The vector (XBm) and tensor (XABm) spherical harmonics are those defined in [?]. Note that the tensor spherical harmonics differ from those used by Regge and Wheeler by a minus sign.

If we have the metric perturbation, we can compute the amplitudes by using the completeness of the spherical harmonics

ham = r2 ( + 1)paBX̄mBdΩ. (36)
h2m = 2r4( 2)! ( + 2)!pABX̄mABdΩ (37)

We can now expand out the sums. See Appendix ?? for the components of the vector and tensor spherical harmonics. In going from the expressions above to these, note the inverse metric gAB, which provides factors of 1r2 and 1sin2𝜃.

htm = r2 ( + 1)pt𝜃X̄m𝜃 + p tϕX̄mϕ dΩ = 1 ( + 1) 1 sin𝜃 pt𝜃Ȳ,ϕm + p tϕȲ,𝜃m dΩ (38) hrm = r2 ( + 1)pr𝜃X̄m𝜃 + p rϕX̄mϕ dΩ = 1 ( + 1) 1 sin𝜃 pr𝜃Ȳ,ϕm + p rϕȲ,𝜃m dΩ (39)

h2m = 2r4( 2)! ( + 2)!p𝜃𝜃X̄m𝜃𝜃 + 2p 𝜃ϕX̄m𝜃ϕ + p ϕϕX̄mϕϕ dΩ (40) = 2( 2)! ( + 2)! 1 sin𝜃p𝜃𝜃 cos𝜃 sin𝜃Ȳ,ϕm Ȳ ,𝜃ϕm p 𝜃ϕ 1 sin2𝜃Ȳ,ϕϕm + cos𝜃 sin𝜃Ȳ,𝜃m Ȳ ,𝜃𝜃m + pϕϕ 1 sin2𝜃Ȳ,ϕ𝜃m cos𝜃 sin3𝜃Ȳ,ϕm dΩ (41)

For the remainder of this section, we again drop and m indices.

These MP amplitudes are related to Regge and Wheeler’s quantities through ht = h0, hr = h1, and h2here = h2RW.

In the odd-parity sector there are two gauge-invariant fields, formed from linear combinations of the metric perturbation amplitudes and their first derivatives [?]

h̃t ht 1 2 h2 t ,h̃r hr 1 2 h2 r + h2 r . (42)

Note that in Regge-Wheeler gauge h2 = 0 and then

h̃t ht,h̃r hr. (43)

Written in terms of the gauge-invariant fields, the three vacuum field equations (for our purposes, we are deep in the wave zone and are not concerned with the isolated source) are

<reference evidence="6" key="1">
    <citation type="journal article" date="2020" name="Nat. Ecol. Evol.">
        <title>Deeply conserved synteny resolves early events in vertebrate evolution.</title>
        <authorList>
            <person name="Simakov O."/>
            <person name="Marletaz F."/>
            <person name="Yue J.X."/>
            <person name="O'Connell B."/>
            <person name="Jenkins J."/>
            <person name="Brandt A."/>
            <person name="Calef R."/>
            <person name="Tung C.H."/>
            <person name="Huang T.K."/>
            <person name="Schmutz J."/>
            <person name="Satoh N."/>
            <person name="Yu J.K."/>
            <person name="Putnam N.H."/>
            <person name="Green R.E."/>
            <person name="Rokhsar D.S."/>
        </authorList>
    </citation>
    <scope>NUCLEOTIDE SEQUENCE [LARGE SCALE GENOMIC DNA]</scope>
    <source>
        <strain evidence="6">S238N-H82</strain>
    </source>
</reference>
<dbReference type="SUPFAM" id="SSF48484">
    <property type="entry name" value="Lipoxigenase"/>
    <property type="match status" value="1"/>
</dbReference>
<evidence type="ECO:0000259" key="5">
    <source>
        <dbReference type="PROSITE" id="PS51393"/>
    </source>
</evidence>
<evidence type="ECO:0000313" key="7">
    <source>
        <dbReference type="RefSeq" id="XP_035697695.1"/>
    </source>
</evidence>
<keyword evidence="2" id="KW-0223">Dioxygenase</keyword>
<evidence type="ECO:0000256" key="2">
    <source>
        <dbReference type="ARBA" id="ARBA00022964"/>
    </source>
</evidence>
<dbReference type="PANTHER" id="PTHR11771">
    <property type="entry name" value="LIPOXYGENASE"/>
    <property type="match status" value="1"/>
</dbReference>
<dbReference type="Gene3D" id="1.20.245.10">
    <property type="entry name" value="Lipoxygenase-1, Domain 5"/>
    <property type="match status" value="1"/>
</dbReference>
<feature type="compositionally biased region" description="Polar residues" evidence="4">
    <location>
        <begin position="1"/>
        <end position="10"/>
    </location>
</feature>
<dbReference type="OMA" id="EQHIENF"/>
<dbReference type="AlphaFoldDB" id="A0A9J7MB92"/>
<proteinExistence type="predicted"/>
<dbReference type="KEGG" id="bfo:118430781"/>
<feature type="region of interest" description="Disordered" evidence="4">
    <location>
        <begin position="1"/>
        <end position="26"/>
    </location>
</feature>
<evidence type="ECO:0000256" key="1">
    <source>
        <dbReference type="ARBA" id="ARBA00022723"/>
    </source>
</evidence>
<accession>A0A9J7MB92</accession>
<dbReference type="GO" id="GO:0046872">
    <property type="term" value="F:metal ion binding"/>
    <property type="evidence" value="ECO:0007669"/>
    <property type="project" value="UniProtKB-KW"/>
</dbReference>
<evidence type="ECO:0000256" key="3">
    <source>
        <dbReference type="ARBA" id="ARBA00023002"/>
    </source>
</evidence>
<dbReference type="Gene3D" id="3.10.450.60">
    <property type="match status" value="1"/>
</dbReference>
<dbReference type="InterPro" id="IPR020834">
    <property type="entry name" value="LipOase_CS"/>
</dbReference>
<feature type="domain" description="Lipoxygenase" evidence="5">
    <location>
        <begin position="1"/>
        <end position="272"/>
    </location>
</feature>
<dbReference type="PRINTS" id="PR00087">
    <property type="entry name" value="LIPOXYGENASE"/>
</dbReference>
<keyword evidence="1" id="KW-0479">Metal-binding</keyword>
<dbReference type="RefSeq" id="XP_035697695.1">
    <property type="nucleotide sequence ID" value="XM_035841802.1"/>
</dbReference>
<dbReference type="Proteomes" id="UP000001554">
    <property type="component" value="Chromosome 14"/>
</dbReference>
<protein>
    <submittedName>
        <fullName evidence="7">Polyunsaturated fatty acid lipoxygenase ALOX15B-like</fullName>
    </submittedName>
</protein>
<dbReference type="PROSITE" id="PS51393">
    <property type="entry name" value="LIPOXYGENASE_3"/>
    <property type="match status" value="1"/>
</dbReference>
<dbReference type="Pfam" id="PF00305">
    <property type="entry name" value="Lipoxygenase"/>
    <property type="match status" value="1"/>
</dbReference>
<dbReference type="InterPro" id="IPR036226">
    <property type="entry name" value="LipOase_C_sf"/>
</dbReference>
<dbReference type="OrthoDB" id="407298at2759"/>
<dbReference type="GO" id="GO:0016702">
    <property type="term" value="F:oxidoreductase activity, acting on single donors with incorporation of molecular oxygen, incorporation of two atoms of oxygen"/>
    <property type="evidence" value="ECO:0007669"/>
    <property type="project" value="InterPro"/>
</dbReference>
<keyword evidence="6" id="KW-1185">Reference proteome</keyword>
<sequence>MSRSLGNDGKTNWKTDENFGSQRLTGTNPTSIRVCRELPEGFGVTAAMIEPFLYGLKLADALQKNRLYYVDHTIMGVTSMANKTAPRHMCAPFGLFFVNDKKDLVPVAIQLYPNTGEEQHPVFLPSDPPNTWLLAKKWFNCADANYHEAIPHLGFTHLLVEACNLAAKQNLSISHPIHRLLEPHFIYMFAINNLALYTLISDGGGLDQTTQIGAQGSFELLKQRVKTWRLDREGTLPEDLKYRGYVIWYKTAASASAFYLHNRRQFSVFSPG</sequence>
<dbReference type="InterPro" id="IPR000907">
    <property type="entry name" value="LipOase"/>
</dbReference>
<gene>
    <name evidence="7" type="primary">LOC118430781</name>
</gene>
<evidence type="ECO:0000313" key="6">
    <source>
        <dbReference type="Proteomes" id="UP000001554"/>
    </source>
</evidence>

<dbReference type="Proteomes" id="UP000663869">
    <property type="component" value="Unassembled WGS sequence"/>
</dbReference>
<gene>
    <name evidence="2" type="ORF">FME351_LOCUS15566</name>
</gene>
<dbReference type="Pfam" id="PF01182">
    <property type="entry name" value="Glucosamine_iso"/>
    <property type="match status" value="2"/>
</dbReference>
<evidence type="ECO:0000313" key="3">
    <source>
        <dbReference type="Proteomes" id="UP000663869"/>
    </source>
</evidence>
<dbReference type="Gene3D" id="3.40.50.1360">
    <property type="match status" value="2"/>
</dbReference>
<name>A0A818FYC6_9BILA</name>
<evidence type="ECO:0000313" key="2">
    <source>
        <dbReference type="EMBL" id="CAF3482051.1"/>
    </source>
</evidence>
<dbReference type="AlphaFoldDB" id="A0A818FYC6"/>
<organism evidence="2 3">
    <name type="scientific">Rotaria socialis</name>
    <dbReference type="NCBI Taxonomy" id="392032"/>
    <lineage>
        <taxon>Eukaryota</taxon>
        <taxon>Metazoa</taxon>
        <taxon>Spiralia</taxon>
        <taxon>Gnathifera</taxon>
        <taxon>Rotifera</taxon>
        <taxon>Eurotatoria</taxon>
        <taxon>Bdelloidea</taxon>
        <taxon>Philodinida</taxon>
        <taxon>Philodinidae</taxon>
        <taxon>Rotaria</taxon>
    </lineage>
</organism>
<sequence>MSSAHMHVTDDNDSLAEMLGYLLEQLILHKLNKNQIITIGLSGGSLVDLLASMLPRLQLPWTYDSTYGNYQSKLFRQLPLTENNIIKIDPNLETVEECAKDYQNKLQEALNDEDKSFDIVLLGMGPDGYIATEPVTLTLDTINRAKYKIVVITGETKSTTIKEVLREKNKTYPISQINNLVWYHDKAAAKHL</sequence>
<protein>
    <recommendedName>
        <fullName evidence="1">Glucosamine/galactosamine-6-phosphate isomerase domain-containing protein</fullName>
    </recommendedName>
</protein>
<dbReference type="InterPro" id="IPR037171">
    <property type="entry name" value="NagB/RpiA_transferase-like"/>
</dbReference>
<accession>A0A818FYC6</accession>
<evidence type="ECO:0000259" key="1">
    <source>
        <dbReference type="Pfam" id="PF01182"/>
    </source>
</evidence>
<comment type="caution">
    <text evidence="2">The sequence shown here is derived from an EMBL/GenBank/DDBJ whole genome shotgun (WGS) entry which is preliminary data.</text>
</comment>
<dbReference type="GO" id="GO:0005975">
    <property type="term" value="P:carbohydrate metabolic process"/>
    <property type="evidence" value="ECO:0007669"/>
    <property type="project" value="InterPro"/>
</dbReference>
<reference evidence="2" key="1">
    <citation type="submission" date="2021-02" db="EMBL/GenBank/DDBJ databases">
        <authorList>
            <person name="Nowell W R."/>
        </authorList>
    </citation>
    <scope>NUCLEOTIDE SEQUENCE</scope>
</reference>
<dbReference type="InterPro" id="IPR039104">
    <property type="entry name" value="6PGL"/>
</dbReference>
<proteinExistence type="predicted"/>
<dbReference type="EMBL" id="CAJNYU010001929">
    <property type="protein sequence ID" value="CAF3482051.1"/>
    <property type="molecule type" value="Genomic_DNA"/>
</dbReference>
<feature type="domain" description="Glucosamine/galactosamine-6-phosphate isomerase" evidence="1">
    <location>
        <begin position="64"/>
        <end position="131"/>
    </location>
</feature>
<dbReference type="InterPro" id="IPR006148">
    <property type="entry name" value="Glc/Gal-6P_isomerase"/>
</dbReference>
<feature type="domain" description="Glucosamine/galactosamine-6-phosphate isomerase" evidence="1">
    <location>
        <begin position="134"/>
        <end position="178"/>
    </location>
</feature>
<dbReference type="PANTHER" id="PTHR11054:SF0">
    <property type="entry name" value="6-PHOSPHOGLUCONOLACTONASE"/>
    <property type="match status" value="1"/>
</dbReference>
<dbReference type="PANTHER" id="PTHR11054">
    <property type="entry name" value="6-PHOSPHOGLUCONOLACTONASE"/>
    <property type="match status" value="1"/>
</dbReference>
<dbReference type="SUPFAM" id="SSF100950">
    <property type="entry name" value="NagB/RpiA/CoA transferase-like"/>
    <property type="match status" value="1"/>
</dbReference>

trh̃r + r2h̃ t 2 rth̃r 2(λ + 1)r 4M r3f h̃t = 0, (44) t2h̃ r trh̃t + 2 rth̃t + 2λf r2 h̃r = 0, (45) 1 fth̃t + frh̃r + 2M r2 h̃r = 0, (46)

where, recall that we have defined

λ + 2 1 2 . (47)

In the odd-parity sector, we use the gauge-invariant Cunningham-Price-Moncrief master function [?], which in Schwarzschild coordinates is

Ψodd(t,r) r λ rh̃t th̃r 2 rh̃t . (48)

Plugging in the gauge invariant fields from above, we find that all the h2 terms cancel and the result is simply

Ψodd(t,r) r λ rht thr 2 rht . (49)

We are also interested in the time derivative of the master function, which is used for computing energy and angular momentum fluxes. We differentiate Eq. (48) with respect to time, using Eq. (45) to remove the trh̃t and t2h̃r terms. Then, substituting in the gauge invariant fields we find

tΨodd = f r 2hr + 2 rh2 rh2 . (50)

In RW gauge where h2 vanishes it becomes clear that the CPM function Ψodd is just twice the time integral of the original RW function ΨRW = fhrr.

2.4 Wave Forms

The energy and angular momentum fluxes, for each ,m mode, can be written as [?]

Ėm = 1 64π ( + 2)! ( 2)! Ψ̇evenm 2 + Ψ̇ oddm 2 , (51) L̇m = im 64π ( + 2)! ( 2)! Ψ̇evenmΨ m± + Ψ̇ oddmΨ m±. (52)

Here, an asterisk signifies complex conjugation. Assume a spacetime gαβ can be written as a Schwarzschild background gαβ(0) with perturbation hαβ,

gαβ = gαβ(0) + h αβ. (53)

In spherical coordinates, (t,r,𝜃,ϕ), the background metric is given by

g(0) = f 0 0 0 0 f1 0 0 0 0 r2 0 0 0 0 r2 sin2𝜃 ,f(r) = 12M r . (54)

The 3-metric perturbations γij can be decomposed using tensor spherical harmonics to obtain a set of metric perturbation amplitudes γijlm(t,r), where

γij(t,r,𝜃,ϕ) = l=0 m=llγ ijlm(t,r)

and